Other Reading events

Noah's Ark: Research on animals big and small

This event takes place on the ground floor and is fully accessible. Over 16s welcome.
Past event - 2018
14 May Doors Open 7PM
Event Runs 7:30PM to 9:30PM
Smoking Billy's, 61 St Mary's Butts,
Reading RG1 2LG
Sold Out!
Love animals? Now’s your chance to hear the latest research on animals of all sizes. Listen to scientists tackling big questions like: How are roads affecting wildlife? Are bees really that important? How can we tell what creatures live in our rivers? So join us for a pint, and find out how and why it’s important to study animals great and small on the Ark (with a sprinkling of comedy in between)! 

Why did the rhino cross the road?

Dr Manuela González-Suárez (Lecturer in Ecological Modelling)
There are over 40 million km of roads in the world (100 times the distance from the moon to Earth). In Europe roads are everywhere, but some “natural” environments also have plenty of roads. African National Parks, for example, often have extended road networks for tourists. Where lions roam, nature hikes give way to motorized safaris. Roads are valuable for humans, but How do they affect wildlife? Using my experience in South America and Africa I will talk about road impacts, from the obvious roadkill, to the less apparent changes in behaviour; and how we are working on solutions.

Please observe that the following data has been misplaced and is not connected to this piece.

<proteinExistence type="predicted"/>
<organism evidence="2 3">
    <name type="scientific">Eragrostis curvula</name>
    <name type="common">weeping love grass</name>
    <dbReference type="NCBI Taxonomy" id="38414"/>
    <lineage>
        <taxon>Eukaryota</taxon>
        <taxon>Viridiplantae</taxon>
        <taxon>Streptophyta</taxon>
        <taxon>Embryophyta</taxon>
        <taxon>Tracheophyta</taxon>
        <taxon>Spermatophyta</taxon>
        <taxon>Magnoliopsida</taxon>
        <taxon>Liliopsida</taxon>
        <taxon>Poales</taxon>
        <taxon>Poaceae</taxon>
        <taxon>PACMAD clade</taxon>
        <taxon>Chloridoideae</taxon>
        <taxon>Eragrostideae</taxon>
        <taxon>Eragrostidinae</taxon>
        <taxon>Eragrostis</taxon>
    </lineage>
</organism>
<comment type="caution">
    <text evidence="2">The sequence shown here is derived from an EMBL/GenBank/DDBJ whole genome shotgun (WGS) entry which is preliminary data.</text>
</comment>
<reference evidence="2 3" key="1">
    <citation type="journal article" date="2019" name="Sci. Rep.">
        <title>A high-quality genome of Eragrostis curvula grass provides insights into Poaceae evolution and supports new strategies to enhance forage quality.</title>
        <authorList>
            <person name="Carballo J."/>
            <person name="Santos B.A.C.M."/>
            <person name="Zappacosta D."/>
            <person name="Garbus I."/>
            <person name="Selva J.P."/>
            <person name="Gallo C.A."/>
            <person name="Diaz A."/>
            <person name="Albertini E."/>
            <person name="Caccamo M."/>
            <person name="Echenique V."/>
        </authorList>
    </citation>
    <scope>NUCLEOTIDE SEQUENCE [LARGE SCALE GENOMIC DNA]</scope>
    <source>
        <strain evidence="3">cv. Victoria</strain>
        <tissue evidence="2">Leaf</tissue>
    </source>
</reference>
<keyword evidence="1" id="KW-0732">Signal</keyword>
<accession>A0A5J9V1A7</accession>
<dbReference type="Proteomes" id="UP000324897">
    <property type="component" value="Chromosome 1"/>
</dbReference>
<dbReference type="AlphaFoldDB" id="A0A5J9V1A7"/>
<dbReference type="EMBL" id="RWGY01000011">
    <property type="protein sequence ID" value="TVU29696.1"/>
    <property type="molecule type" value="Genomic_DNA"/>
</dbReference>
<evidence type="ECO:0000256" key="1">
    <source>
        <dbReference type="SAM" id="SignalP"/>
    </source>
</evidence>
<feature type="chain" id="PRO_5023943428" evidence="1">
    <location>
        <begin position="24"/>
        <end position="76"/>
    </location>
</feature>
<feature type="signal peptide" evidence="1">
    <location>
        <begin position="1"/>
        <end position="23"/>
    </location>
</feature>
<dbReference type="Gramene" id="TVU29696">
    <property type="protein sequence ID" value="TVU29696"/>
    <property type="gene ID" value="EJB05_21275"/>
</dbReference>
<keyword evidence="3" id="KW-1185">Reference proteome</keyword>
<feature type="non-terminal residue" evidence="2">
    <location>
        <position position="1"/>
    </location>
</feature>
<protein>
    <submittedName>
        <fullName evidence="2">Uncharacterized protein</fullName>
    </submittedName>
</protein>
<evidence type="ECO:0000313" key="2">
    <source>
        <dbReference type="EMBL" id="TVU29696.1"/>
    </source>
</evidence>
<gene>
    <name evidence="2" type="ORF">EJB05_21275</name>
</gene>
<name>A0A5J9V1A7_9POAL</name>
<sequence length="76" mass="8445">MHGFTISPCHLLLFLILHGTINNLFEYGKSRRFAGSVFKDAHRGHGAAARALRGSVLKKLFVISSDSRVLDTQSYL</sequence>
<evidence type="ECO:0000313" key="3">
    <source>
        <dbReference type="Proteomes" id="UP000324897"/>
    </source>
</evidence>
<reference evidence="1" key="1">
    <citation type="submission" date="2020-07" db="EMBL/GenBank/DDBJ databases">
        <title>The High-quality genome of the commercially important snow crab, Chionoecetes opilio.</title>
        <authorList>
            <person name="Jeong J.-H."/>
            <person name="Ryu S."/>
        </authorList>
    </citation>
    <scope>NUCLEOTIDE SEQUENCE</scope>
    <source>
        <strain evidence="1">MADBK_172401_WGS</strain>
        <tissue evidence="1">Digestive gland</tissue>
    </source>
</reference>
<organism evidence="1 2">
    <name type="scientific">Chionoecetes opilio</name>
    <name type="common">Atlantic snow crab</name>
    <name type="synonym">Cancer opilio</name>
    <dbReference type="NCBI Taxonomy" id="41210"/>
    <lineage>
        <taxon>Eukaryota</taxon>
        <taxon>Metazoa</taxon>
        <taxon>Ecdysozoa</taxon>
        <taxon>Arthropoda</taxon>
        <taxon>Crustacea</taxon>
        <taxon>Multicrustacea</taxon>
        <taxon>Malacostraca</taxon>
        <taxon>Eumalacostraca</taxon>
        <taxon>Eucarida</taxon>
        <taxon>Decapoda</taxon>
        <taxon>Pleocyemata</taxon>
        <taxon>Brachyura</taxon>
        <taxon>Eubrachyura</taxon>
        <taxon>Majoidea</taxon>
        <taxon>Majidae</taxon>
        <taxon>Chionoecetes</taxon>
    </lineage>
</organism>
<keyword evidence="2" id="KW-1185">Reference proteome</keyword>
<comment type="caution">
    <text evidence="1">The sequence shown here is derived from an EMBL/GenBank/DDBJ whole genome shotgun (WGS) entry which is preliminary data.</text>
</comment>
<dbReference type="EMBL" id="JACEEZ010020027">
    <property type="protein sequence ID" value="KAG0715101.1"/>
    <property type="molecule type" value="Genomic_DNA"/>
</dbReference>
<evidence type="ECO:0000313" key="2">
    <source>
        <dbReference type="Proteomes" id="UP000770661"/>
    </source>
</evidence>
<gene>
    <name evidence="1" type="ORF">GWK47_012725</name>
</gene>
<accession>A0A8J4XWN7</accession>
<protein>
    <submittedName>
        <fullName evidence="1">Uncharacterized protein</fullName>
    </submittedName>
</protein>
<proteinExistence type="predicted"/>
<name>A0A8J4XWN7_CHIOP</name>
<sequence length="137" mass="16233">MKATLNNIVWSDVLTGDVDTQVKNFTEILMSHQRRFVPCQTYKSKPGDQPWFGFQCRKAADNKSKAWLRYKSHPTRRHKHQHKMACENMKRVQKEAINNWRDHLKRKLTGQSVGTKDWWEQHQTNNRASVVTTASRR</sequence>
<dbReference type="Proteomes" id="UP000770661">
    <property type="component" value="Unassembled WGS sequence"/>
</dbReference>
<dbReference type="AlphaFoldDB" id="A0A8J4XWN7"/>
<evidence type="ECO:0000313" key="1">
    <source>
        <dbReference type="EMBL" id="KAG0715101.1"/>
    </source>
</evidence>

Bees, are they really all that?

Dr Michael Garratt (Senior Research Fellow)
We have all heard about the end of the world and that this will probably be brought about by the disappearance of bees. Is this true? How important are bees really? And if they are in trouble what are we going to do about it? This talk will cover the latest research looking to answer these important questions... and there will be a bit of good old myth busting too!

The 'Blue Planet' is a few steps away

Would you drink a pint of water straight from the River Thames? Why not? Yes, correct - the Thames is full of life. This river isn’t just inspiration for inventors, artist and writers. It’s home to millions of other creatures - the majority you will not be able to see without a microscope. Some of them (phytoplankton) are like plants, producing oxygen and food for small animals (zooplankton) and fish. But when people pollute rivers, they build in number, take over and turn nasty. With my research, we’ll soon be able to ask our phones: “Can I swim in the Thames today?” and get a reliable answer